The Cedar Tree: Our Culture, Our Tree
by Bobbie Wildman
Strong Nations Publishing
The cedar tree is sacred to the Kwakwaka’wakw people as the roots, bark, branches and trunk all provide many essentials for life (housing, clothing, cooking utensils, transportation, etc.). This book describes the yellow and red cedar and the protocols for harvesting. Many of the items that can be made from this culturally important tree are shown in the book. Strong Nations has published several books about the cedar tree, including:
The Western Red Cedar by Brenda Boreham, ISBN 978-1-77174-045-6
The Cedar Tree: The Heart of Our People by Celestine Aleck, ISBN 978-1-77174-129-3
The Cedar Club Forest Detectives
by Diane Swanson
Pacific Edge Publishing
The Cedar Club Forest Detectives and the other titles in Pacific Edge Publishing’s Nature Detectives Series have proved to be a valuable resource when planning a language-based unit of study with elementary school students. As the five chapters unfold, readers follow the experience of a group of hikers and their nature guide as they discover the wonders of a forest ecosystem. They learn how forest plants and animals interact and also depend on nonliving things such as water, light and soil for their survival. Indigenous Peoples’ uses for plants and animals, fossils and ways that humans harm— and help—the forest are also included.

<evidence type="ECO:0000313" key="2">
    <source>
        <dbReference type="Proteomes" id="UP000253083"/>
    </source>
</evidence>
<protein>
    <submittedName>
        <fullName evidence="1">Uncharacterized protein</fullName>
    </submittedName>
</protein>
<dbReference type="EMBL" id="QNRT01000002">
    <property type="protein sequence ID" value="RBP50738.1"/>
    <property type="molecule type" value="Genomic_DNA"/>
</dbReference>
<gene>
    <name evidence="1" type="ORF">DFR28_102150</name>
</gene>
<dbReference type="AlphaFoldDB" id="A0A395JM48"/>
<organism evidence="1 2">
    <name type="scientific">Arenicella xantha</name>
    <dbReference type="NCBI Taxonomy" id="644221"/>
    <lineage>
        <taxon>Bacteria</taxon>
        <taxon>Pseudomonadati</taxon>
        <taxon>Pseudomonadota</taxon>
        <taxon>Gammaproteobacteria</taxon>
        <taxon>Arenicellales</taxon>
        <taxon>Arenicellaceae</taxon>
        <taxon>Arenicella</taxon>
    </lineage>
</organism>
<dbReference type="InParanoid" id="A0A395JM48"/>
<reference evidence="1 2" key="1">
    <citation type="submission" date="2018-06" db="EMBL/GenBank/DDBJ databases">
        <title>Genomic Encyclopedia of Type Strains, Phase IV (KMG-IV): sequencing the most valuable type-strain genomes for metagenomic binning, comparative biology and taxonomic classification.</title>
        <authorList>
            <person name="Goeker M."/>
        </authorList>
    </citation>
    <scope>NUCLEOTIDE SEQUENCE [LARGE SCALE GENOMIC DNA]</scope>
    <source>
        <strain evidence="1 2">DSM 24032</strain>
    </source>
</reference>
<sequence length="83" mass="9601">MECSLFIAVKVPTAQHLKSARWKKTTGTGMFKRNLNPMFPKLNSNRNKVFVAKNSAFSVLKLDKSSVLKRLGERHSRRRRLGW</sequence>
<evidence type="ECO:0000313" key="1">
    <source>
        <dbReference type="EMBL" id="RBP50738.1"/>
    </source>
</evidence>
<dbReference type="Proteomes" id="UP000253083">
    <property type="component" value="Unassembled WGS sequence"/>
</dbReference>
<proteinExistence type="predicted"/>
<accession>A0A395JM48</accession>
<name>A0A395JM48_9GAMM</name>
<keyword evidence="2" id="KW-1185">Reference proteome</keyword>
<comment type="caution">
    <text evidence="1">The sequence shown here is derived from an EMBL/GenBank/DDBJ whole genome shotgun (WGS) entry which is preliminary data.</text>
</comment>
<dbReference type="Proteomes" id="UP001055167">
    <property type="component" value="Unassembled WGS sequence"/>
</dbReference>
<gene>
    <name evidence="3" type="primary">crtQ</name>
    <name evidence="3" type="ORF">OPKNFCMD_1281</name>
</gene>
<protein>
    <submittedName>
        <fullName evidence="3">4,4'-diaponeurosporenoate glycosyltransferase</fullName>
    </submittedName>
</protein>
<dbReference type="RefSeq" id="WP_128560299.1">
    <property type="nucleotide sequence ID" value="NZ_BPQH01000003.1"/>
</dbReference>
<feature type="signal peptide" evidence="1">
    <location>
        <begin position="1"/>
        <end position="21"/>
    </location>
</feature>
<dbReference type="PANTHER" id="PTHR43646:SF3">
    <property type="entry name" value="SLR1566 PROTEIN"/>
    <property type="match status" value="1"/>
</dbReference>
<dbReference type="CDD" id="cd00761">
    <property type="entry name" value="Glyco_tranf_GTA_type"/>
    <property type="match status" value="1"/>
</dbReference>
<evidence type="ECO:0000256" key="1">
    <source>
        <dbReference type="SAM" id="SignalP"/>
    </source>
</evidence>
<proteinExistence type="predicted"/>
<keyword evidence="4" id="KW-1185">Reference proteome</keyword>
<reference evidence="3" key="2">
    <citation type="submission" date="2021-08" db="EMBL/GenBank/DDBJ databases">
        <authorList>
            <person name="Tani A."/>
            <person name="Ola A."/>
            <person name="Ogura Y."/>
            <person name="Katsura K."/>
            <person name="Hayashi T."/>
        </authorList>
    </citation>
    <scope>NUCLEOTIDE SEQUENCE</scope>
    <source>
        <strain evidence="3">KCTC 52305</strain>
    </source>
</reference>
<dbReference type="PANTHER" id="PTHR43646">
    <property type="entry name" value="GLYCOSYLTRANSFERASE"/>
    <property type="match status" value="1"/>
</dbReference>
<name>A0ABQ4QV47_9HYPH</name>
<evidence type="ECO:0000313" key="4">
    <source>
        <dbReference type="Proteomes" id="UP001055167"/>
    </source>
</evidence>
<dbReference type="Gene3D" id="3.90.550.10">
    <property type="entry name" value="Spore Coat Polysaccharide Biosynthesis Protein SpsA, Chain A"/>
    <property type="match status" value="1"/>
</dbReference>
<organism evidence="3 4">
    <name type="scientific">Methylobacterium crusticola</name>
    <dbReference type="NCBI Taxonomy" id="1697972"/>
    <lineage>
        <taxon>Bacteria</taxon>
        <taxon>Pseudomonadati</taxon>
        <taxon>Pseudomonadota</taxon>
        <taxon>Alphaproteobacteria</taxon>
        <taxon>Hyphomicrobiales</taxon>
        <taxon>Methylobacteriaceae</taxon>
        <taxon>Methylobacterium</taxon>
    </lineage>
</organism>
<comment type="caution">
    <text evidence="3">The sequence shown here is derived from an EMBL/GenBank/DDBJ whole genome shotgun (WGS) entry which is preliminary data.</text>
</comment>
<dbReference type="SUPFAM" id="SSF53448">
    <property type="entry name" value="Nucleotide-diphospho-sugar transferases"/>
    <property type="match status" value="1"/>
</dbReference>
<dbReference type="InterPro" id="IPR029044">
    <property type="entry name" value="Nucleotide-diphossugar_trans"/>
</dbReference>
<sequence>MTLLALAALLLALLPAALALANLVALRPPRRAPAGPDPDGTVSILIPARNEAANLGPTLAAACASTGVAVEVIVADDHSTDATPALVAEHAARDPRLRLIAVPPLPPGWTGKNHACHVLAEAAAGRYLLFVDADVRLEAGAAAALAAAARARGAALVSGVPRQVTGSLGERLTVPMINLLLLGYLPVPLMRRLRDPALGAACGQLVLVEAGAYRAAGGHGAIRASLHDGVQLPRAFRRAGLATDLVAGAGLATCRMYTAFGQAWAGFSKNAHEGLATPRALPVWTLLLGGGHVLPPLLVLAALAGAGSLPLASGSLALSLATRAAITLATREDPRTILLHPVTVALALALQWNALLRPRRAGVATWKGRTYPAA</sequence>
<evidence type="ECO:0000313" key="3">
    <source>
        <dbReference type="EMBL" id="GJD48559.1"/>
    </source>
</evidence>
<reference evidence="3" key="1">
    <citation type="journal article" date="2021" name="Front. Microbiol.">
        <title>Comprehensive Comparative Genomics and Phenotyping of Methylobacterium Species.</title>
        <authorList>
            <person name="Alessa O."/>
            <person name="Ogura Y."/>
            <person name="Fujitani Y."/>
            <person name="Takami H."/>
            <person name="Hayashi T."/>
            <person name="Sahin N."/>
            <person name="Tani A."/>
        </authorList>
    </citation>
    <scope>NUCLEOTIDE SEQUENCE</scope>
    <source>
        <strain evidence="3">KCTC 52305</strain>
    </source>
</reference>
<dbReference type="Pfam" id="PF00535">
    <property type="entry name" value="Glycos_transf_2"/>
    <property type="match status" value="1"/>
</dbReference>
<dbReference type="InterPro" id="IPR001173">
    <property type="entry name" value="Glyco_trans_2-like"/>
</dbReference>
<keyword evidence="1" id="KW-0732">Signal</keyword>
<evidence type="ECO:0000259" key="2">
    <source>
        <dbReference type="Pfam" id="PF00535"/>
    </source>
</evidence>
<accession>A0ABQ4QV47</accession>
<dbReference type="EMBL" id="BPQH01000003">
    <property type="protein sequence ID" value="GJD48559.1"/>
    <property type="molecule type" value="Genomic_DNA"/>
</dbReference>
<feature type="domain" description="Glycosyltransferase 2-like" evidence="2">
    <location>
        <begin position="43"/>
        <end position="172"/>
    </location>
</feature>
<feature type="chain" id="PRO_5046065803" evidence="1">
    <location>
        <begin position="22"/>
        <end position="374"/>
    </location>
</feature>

A teacher’s guide for this book is also available.
The Story of the Tamarack Tree
by Leah Marie Dorion
Strong Nations Publishing
The tamarack is North America’s most northerly tree and is of cultural significance to the people in that area. Told by Metis artist, storyteller and teacher Leah Marie Dorion, this story describes what happened when the tamarack tree jealously sought the attention of the Muskeg people.
Some Other Titles of Note
A Walk in the Boreal Forest, by Rebecca L. Johnson, Lerner Publishing Group ISBN 978-1-57505-528-2
A Walk in the Deciduous Forest, by Rebecca L. Johnson, Lerner Publishing Group ISBN 978-1-57505-527-5
Life in the Boreal Forest, by Brenda Z. Guiberson, Groundwood Books ISBN 978-0-88899-956-6
Berries of the Dakelh Territory, by Cecilia John, Strong Nations Publishing ISBN 978-1-77174-323-5
Deep Roots: How Trees Sustain Our Planet, by Nikki Tate, Orca Book Publishers ISBN 978-1-45980-582-8
Making a Canoe, by Bill Helin, Strong Nations Publishing ISBN 978-1-77174-112-5
Maple Moon, by Connie Brummel Crook , Fitzhenry and Whiteside ISBN 978-0-77376-098-1
Our Traditional Medicines, by Sally Williams, Strong Nations Publishing ISBN 978-1-77174-309-9
Stella, Fairy of the Forest, by Marie-Louise Gay, Groundwood Books ISBN 978-0-88899-448-6
The Salmon Bears: Giants of the Great Bear Rainforest, by Ian McAllister and Nicholas Read, Orca Book Publisher, ISBN 978-1-55469-205-7
Wendy the Whitebark Pine by Darcee O’Hearn, Ingram Book Company ISBN 978-1-525510-55-7
ABOUT THE AUTHOR
Brenda has 35 years of classroom experience. She has presented workshops on literacy strategies, and has written a number of resources for teachers. She remains passionate about matching up kids with books.
This article is from Canadian Teacher Magazine’s Spring 2020 issue.